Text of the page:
Theodore Roosevelt > Through the Brazilian Wilderness > Page 182
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Theodore Roosevelt (1858–1919).  Through the Brazilian Wilderness.  1914.

Page 182
 
and oxen; for some of them, especially among the oxen, already showed the effects of the strain. Travelling in a wild country with a pack-train is not easy on the pack-animals. It was strange to see these big motor-vans out in the wilderness where there was not a settler, not a civilized man except the employees of the Telegraphic Commission. They were handled by Lieutenant Lauriadó, who, with Lieutenant Mello, had taken special charge of our transport service; both were exceptionally good and competent men.
  The following day we again rode on across the Plan Alto. In the early afternoon, in the midst of a downpour of rain, we crossed the divide between the basins of the Paraguay and the Amazon. That evening we camped on a brook whose waters ultimately ran into the Tapajos. The rain fell throughout the afternoon, now lightly, now heavily, and the mule-train did not get up until dark. But enough tents and flies were pitched to shelter all of us. Fires were lit, and—after a fourteen hours’ fast—we feasted royally on beans and rice and pork and beef, seated around oxskins spread upon the ground. The sky cleared; the stars blazed down through the cool night; and wrapped in our blankets we slept soundly, warm and comfortable.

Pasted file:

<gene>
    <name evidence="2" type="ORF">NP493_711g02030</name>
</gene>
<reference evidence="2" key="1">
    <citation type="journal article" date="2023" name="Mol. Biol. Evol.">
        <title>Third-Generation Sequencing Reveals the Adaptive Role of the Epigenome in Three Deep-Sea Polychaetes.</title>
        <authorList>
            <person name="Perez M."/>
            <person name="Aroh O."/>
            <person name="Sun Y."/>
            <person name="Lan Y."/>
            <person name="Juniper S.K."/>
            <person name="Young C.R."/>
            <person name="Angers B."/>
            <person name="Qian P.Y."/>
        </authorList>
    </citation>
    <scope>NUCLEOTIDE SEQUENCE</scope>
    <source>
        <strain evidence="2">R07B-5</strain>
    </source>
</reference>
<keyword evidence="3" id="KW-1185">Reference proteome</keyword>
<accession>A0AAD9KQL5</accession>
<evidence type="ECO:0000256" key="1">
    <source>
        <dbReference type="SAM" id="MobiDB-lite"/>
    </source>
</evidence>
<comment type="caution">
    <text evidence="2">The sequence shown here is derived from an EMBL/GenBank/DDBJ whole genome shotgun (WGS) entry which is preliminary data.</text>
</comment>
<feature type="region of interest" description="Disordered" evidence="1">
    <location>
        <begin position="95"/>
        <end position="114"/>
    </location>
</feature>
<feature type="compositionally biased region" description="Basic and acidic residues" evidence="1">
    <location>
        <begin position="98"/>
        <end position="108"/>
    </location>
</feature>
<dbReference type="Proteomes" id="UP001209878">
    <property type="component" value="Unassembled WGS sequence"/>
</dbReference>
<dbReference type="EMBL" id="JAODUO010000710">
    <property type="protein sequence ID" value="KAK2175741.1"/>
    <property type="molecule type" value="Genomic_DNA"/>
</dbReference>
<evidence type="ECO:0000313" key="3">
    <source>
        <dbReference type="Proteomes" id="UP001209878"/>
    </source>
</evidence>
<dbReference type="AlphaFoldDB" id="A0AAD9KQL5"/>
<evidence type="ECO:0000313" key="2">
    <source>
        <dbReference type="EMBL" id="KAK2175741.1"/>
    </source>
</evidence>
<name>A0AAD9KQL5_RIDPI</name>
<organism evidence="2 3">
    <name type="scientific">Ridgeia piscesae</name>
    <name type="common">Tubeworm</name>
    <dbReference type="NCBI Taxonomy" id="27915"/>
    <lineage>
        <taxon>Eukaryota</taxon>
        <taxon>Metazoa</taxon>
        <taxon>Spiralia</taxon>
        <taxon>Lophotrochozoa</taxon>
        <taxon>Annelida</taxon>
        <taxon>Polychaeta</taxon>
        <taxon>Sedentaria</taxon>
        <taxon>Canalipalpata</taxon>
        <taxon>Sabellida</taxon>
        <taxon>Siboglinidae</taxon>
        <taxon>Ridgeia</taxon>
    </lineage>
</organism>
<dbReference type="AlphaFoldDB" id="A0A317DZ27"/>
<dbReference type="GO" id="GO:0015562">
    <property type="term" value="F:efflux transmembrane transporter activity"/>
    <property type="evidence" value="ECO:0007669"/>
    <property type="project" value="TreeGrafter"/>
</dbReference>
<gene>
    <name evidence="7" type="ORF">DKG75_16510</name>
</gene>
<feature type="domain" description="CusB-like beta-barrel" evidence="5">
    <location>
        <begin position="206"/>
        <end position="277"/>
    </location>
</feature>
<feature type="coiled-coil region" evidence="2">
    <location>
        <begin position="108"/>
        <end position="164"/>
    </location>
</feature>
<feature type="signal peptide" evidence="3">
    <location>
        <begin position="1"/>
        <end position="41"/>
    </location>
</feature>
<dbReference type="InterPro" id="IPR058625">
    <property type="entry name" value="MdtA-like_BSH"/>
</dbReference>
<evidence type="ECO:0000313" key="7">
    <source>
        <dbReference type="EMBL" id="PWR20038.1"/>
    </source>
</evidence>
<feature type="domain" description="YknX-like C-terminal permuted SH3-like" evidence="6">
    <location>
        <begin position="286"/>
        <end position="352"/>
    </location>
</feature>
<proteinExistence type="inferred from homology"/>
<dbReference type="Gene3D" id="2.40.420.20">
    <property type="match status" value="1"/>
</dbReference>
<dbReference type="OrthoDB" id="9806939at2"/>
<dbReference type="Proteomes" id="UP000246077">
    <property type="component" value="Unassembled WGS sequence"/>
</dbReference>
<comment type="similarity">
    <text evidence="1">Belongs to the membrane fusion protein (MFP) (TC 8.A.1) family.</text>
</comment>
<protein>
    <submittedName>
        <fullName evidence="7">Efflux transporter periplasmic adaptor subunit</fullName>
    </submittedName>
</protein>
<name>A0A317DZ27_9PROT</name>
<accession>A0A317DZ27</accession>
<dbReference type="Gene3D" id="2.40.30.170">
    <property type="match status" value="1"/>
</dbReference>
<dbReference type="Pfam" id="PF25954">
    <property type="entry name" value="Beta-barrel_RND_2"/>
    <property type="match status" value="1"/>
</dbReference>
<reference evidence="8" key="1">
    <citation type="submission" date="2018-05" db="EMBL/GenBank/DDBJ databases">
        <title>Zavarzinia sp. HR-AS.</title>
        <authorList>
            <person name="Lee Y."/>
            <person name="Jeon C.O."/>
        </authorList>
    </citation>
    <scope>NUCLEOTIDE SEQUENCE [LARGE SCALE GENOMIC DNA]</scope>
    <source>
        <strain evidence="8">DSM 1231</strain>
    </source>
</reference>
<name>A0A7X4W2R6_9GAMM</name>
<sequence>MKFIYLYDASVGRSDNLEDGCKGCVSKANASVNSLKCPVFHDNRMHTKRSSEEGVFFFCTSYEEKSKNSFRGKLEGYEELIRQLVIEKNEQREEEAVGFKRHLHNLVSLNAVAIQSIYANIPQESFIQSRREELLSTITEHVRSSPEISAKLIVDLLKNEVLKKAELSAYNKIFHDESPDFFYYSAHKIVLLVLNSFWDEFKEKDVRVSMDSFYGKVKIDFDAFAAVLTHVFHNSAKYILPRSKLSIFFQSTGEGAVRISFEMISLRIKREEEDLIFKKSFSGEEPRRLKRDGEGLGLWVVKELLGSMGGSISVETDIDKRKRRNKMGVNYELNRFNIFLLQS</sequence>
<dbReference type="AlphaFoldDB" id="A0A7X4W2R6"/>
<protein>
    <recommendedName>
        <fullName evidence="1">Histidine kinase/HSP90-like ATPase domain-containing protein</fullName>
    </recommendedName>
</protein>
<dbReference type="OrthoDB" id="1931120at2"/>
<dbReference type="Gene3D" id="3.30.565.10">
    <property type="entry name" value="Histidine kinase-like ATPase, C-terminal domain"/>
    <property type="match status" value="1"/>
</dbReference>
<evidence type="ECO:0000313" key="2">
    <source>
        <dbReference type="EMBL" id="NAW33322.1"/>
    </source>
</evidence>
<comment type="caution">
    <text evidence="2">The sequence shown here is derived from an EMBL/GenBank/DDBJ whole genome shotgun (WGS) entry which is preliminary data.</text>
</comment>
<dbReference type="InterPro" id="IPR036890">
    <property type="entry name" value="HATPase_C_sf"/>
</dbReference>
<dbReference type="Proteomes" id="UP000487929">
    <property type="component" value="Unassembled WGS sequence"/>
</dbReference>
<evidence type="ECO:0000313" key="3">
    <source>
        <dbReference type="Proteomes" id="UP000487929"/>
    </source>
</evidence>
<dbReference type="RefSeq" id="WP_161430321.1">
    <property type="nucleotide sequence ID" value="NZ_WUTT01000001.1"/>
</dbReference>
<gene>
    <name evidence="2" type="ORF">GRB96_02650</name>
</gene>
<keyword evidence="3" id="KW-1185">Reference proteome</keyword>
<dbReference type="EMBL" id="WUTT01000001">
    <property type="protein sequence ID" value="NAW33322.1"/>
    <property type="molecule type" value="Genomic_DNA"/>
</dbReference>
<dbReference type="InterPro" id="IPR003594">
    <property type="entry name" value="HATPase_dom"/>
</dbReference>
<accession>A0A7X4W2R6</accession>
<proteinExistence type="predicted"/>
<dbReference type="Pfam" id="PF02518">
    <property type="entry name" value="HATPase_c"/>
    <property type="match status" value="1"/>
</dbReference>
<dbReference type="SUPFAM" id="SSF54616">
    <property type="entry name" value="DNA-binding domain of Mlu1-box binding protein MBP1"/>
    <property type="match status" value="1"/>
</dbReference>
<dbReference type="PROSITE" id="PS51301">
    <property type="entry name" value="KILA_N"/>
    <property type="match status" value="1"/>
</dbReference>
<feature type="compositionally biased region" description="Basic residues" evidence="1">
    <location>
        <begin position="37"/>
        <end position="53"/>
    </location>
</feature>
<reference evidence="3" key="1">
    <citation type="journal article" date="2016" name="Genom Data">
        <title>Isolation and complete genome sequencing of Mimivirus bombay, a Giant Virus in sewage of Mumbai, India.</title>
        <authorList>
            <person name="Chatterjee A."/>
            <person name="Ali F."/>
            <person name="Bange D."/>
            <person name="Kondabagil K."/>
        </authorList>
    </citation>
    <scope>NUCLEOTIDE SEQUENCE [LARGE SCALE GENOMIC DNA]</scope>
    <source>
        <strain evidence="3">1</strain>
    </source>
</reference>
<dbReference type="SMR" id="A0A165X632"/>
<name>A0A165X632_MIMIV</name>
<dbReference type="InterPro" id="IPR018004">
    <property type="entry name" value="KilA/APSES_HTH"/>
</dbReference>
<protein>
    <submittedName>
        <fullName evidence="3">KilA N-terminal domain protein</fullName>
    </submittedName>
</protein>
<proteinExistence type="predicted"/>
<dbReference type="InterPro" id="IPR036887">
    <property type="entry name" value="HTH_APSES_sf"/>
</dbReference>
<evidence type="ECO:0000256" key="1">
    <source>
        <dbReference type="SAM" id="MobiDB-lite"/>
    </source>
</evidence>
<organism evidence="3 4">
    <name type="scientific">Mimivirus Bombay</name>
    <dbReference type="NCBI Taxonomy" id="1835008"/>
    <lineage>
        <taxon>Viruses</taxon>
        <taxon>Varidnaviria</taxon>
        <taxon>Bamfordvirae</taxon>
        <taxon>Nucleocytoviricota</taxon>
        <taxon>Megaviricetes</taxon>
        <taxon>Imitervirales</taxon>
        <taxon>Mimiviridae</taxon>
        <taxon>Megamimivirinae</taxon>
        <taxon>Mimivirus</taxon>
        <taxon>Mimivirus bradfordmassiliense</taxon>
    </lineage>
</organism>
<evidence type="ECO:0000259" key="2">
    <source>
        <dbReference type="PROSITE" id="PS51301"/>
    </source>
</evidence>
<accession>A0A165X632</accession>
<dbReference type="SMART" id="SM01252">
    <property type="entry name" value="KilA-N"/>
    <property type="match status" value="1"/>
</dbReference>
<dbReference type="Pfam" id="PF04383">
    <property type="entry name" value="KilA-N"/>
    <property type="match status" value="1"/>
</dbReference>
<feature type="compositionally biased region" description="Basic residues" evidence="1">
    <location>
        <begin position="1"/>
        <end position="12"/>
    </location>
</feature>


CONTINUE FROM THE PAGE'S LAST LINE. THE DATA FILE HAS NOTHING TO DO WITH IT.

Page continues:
Next morning the trail had turned, and our course led northward and at times east of north. We traversed the same high, rolling plains of coarse grass and stunted trees. Kermit, riding a big, iron-mouthed, bull-headed white mule, rode off to one side on a hunt, and rejoined the line of march carrying two bucks of the little pampasdeer, or field deer, behind his saddle. These deer are

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